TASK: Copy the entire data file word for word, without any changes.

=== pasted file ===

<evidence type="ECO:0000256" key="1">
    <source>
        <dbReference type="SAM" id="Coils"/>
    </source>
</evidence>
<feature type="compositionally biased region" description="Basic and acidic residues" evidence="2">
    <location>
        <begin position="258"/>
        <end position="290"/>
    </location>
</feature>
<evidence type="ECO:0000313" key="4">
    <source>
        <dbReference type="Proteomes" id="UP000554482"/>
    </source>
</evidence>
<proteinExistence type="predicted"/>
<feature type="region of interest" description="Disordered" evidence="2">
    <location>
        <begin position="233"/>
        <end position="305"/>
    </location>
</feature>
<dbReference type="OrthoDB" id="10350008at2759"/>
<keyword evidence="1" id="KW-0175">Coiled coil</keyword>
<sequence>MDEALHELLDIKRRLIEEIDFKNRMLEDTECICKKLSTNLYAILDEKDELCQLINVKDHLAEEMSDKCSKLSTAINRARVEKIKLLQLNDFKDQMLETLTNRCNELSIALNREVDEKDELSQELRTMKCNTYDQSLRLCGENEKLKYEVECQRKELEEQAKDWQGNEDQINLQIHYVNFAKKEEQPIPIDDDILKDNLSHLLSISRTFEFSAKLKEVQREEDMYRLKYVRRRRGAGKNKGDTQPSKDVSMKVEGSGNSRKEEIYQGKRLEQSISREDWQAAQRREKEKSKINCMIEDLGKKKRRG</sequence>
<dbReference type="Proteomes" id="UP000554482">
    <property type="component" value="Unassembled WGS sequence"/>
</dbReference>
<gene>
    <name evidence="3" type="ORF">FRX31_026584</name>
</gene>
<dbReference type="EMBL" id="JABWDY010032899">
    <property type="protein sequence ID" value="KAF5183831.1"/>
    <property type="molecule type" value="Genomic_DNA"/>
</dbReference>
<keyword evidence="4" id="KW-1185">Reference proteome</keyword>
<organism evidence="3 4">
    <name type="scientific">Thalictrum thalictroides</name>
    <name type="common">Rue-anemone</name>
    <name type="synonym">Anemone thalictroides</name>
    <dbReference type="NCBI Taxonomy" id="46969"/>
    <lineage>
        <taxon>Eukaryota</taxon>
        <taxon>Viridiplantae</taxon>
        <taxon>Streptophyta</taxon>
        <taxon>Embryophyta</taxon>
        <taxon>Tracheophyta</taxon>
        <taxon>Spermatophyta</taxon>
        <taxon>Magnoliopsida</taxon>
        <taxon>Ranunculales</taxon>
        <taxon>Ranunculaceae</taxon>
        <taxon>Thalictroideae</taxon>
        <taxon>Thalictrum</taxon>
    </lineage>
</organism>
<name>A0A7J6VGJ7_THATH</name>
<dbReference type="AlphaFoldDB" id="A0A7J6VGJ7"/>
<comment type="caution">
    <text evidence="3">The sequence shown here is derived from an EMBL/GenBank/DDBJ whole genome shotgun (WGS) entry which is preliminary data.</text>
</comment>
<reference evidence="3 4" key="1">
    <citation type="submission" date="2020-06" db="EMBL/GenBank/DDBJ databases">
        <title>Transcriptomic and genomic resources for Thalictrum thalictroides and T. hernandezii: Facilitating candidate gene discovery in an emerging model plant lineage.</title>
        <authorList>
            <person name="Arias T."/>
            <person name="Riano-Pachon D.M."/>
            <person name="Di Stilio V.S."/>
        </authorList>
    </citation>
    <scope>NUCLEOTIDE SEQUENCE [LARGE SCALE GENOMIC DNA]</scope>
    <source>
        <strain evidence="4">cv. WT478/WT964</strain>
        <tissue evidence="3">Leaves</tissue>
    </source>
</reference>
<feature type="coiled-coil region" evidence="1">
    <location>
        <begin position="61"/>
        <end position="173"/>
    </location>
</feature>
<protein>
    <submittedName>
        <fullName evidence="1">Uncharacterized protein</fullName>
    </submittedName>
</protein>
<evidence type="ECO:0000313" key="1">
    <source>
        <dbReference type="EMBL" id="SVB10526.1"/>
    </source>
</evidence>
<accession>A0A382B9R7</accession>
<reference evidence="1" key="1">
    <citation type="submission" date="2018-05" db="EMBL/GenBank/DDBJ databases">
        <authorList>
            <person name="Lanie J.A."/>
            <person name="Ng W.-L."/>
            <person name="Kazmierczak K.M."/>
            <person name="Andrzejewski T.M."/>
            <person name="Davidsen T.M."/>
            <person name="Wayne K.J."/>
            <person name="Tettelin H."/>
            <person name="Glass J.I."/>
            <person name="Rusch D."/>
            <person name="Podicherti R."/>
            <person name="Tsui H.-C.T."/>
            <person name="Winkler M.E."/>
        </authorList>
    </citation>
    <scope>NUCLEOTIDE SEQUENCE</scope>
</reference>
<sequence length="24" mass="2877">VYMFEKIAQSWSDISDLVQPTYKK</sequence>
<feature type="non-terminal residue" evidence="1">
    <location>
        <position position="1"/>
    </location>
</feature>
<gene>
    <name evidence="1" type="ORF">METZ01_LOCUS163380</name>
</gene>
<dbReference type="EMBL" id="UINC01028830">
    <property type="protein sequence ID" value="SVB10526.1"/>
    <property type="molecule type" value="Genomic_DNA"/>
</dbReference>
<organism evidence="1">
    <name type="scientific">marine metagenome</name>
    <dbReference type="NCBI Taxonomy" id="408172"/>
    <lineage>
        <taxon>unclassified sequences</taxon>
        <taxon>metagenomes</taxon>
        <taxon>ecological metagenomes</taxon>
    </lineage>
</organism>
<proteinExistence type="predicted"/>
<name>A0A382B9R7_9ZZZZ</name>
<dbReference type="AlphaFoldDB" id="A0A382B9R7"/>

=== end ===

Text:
<evidence type="ECO:0000256" key="1">
    <source>
        <dbReference type="SAM" id="Coils"/>
    </source>
</evidence>
<feature type="compositionally biased region" description="Basic and acidic residues" evidence="2">
    <location>
        <begin position="258"/>
        <end position="290"/>
    </location>
</feature>
<evidence type="ECO:0000313" key="4">
    <source>
        <dbReference type="Proteomes" id="UP000554482"/>
    </source>
</evidence>
<proteinExistence type="predicted"/>
<feature type="region of interest" description="Disordered" evidence="2">
    <location>
        <begin position="233"/>
        <end position="305"/>
    </location>
</feature>
<dbReference type="OrthoDB" id="10350008at2759"/>
<keyword evidence="1" id="KW-0175">Coiled coil</keyword>
<sequence>MDEALHELLDIKRRLIEEIDFKNRMLEDTECICKKLSTNLYAILDEKDELCQLINVKDHLAEEMSDKCSKLSTAINRARVEKIKLLQLNDFKDQMLETLTNRCNELSIALNREVDEKDELSQELRTMKCNTYDQSLRLCGENEKLKYEVECQRKELEEQAKDWQGNEDQINLQIHYVNFAKKEEQPIPIDDDILKDNLSHLLSISRTFEFSAKLKEVQREEDMYRLKYVRRRRGAGKNKGDTQPSKDVSMKVEGSGNSRKEEIYQGKRLEQSISREDWQAAQRREKEKSKINCMIEDLGKKKRRG</sequence>
<dbReference type="Proteomes" id="UP000554482">
    <property type="component" value="Unassembled WGS sequence"/>
</dbReference>
<gene>
    <name evidence="3" type="ORF">FRX31_026584</name>
</gene>
<dbReference type="EMBL" id="JABWDY010032899">
    <property type="protein sequence ID" value="KAF5183831.1"/>
    <property type="molecule type" value="Genomic_DNA"/>
</dbReference>
<keyword evidence="4" id="KW-1185">Reference proteome</keyword>
<organism evidence="3 4">
    <name type="scientific">Thalictrum thalictroides</name>
    <name type="common">Rue-anemone</name>
    <name type="synonym">Anemone thalictroides</name>
    <dbReference type="NCBI Taxonomy" id="46969"/>
    <lineage>
        <taxon>Eukaryota</taxon>
        <taxon>Viridiplantae</taxon>
        <taxon>Streptophyta</taxon>
        <taxon>Embryophyta</taxon>
        <taxon>Tracheophyta</taxon>
        <taxon>Spermatophyta</taxon>
        <taxon>Magnoliopsida</taxon>
        <taxon>Ranunculales</taxon>
        <taxon>Ranunculaceae</taxon>
        <taxon>Thalictroideae</taxon>
        <taxon>Thalictrum</taxon>
    </lineage>
</organism>
<name>A0A7J6VGJ7_THATH</name>
<dbReference type="AlphaFoldDB" id="A0A7J6VGJ7"/>
<comment type="caution">
    <text evidence="3">The sequence shown here is derived from an EMBL/GenBank/DDBJ whole genome shotgun (WGS) entry which is preliminary data.</text>
</comment>
<reference evidence="3 4" key="1">
    <citation type="submission" date="2020-06" db="EMBL/GenBank/DDBJ databases">
        <title>Transcriptomic and genomic resources for Thalictrum thalictroides and T. hernandezii: Facilitating candidate gene discovery in an emerging model plant lineage.</title>
        <authorList>
            <person name="Arias T."/>
            <person name="Riano-Pachon D.M."/>
            <person name="Di Stilio V.S."/>
        </authorList>
    </citation>
    <scope>NUCLEOTIDE SEQUENCE [LARGE SCALE GENOMIC DNA]</scope>
    <source>
        <strain evidence="4">cv. WT478/WT964</strain>
        <tissue evidence="3">Leaves</tissue>
    </source>
</reference>
<feature type="coiled-coil region" evidence="1">
    <location>
        <begin position="61"/>
        <end position="173"/>
    </location>
</feature>
<protein>
    <submittedName>
        <fullName evidence="1">Uncharacterized protein</fullName>
    </submittedName>
</protein>
<evidence type="ECO:0000313" key="1">
    <source>
        <dbReference type="EMBL" id="SVB10526.1"/>
    </source>
</evidence>
<accession>A0A382B9R7</accession>
<reference evidence="1" key="1">
    <citation type="submission" date="2018-05" db="EMBL/GenBank/DDBJ databases">
        <authorList>
            <person name="Lanie J.A."/>
            <person name="Ng W.-L."/>
            <person name="Kazmierczak K.M."/>
            <person name="Andrzejewski T.M."/>
            <person name="Davidsen T.M."/>
            <person name="Wayne K.J."/>
            <person name="Tettelin H."/>
            <person name="Glass J.I."/>
            <person name="Rusch D."/>
            <person name="Podicherti R."/>
            <person name="Tsui H.-C.T."/>
            <person name="Winkler M.E."/>
        </authorList>
    </citation>
    <scope>NUCLEOTIDE SEQUENCE</scope>
</reference>
<sequence length="24" mass="2877">VYMFEKIAQSWSDISDLVQPTYKK</sequence>
<feature type="non-terminal residue" evidence="1">
    <location>
        <position position="1"/>
    </location>
</feature>
<gene>
    <name evidence="1" type="ORF">METZ01_LOCUS163380</name>
</gene>
<dbReference type="EMBL" id="UINC01028830">
    <property type="protein sequence ID" value="SVB10526.1"/>
    <property type="molecule type" value="Genomic_DNA"/>
</dbReference>
<organism evidence="1">
    <name type="scientific">marine metagenome</name>
    <dbReference type="NCBI Taxonomy" id="408172"/>
    <lineage>
        <taxon>unclassified sequences</taxon>
        <taxon>metagenomes</taxon>
        <taxon>ecological metagenomes</taxon>
    </lineage>
</organism>
<proteinExistence type="predicted"/>
<name>A0A382B9R7_9ZZZZ</name>
<dbReference type="AlphaFoldDB" id="A0A382B9R7"/>